2. The link you put on our linky page must lead directly to the specific post on your blog where you have explored the technique/ idea mentioned in point 1 above. Don't link to the home page of your blog.

3. We prefer your challenge blog post is created exclusive to our challenge, but if our topic fits perfectly with another challenge, then you may link to both if appropriate.

4. You are most welcome to use stamps/ products/ substrates you have to hand from a variety of companies, we do not expect you to exclusively use PA products - it's lovely when you do though!

6. You can enter as many times as you like. We don't want to restrict your creativity! 
NB. Link closes at 17:00 Sunday March 6th   (London Time)

7. The winner of the random draw will receive a £50 credit voucher to be redeemed on the PaperArtsy Website. The credit voucher includes VAT and postage. We request that one of your purchases is an A5 rubber stamp. You can add any other items to your basket, but the final total should not exceed £50.

8. Each fortnight on Sunday, the winner will be announced at 19:00 (London time). In the same post, the link for the next fortnight will be posted. 

9. It's your responsibility to claim your prize coupon from Darcy. 

Good Luck! If you have any questions, don't hesitate to ask!


Helen said...

well I know someone who loves image transfers, sure we'll be seeing some of her work before long!! well done to Lynn for winning the wax challenge.

Lucy Edmondson said...

Congratulations Lynn! What a wonderful blog post, Darcy! I share your excitement about the kraft wax paper transfer, that's so brilliant!

Lucy x

Miriam said...

what a fabulous topic.....Loved watching the videos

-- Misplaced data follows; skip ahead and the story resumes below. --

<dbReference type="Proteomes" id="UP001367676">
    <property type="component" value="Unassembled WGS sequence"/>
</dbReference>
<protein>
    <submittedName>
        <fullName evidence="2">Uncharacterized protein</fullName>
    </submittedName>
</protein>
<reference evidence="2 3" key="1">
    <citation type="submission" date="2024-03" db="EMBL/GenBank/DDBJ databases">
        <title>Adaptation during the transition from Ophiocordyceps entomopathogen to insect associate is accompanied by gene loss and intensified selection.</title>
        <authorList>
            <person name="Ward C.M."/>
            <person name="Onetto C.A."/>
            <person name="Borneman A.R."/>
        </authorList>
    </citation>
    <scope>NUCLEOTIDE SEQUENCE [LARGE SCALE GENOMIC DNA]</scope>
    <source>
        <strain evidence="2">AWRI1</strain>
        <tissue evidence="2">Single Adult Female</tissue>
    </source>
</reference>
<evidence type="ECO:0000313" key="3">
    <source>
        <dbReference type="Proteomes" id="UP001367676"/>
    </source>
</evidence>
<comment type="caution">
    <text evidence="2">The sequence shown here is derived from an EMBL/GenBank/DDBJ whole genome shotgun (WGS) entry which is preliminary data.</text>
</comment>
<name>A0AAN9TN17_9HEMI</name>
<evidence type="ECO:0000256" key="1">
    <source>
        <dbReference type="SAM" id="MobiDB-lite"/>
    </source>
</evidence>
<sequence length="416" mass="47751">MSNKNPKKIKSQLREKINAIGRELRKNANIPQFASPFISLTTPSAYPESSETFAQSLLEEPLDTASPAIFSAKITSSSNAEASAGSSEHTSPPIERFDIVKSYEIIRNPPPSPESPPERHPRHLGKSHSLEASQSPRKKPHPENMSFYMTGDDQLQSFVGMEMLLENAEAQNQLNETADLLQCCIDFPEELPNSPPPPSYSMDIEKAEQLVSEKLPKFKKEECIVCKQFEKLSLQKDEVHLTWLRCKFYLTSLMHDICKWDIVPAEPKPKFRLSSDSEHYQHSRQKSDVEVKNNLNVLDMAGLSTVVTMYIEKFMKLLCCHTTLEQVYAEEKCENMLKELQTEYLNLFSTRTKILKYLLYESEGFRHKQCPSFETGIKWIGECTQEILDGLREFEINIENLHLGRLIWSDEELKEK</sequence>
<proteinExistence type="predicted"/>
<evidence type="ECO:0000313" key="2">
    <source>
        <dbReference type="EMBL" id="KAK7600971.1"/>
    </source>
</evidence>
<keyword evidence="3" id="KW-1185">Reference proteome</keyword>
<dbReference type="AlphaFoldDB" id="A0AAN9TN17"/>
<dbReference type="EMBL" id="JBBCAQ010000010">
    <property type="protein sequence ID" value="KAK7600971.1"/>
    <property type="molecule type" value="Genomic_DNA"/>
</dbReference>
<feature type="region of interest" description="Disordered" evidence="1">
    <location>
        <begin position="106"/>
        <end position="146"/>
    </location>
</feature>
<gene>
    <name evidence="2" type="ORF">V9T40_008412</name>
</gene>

Artmadnana said...

Fabulous blogpost Darcy. So many different ideas. I haven't been very successful with image transfer so I've tended to steer clear, but this post has really inspired me to have another go - or several! I love the paper bag transfer. How clever is that. Wonderful ideas! Thankyou for these!

Lauren Hatwell said...

Congratulations on your win Lynn.

What a great blogpost Darcy! You know, I had NO IDEA there were so many different methods of transferring images. I really can't wait to test some of them out. Love what you did with the wax paper. So cool! Lx

pearshapedcrafting said...

One of my favourite things to do... and some techniques I haven't tried....oh yes!! Chrisx

Craftyfield said...

I remember my first transfer, a long time before I got into crafting... Then we were doing it with Trichloroethylene, a solvent once used for dry cleaning! Gel medium is a lot safer... Looking forward to this theme.

Hazel Agnew said...

It's taken me a while Darcy, but I have just really studied all these videos and techniques! Thanks for putting together such a comprehensive collection of ideas! Fabulous inspiration! Xx

Julie Lee said...

I love this topic! Image transfer has always intrigued me. Thank you so much, Darcy for providing us with so many inspiring ideas in this post! Great work! xx

Etsuko said...

Congratulations Lynn! Wonderful topic 'Image Transfer' and amazing samples. xx

Kirsten said...

Wow! Such amazing examples of this topic & the entries so far are gorgeous. Congrats to Lynn on her win.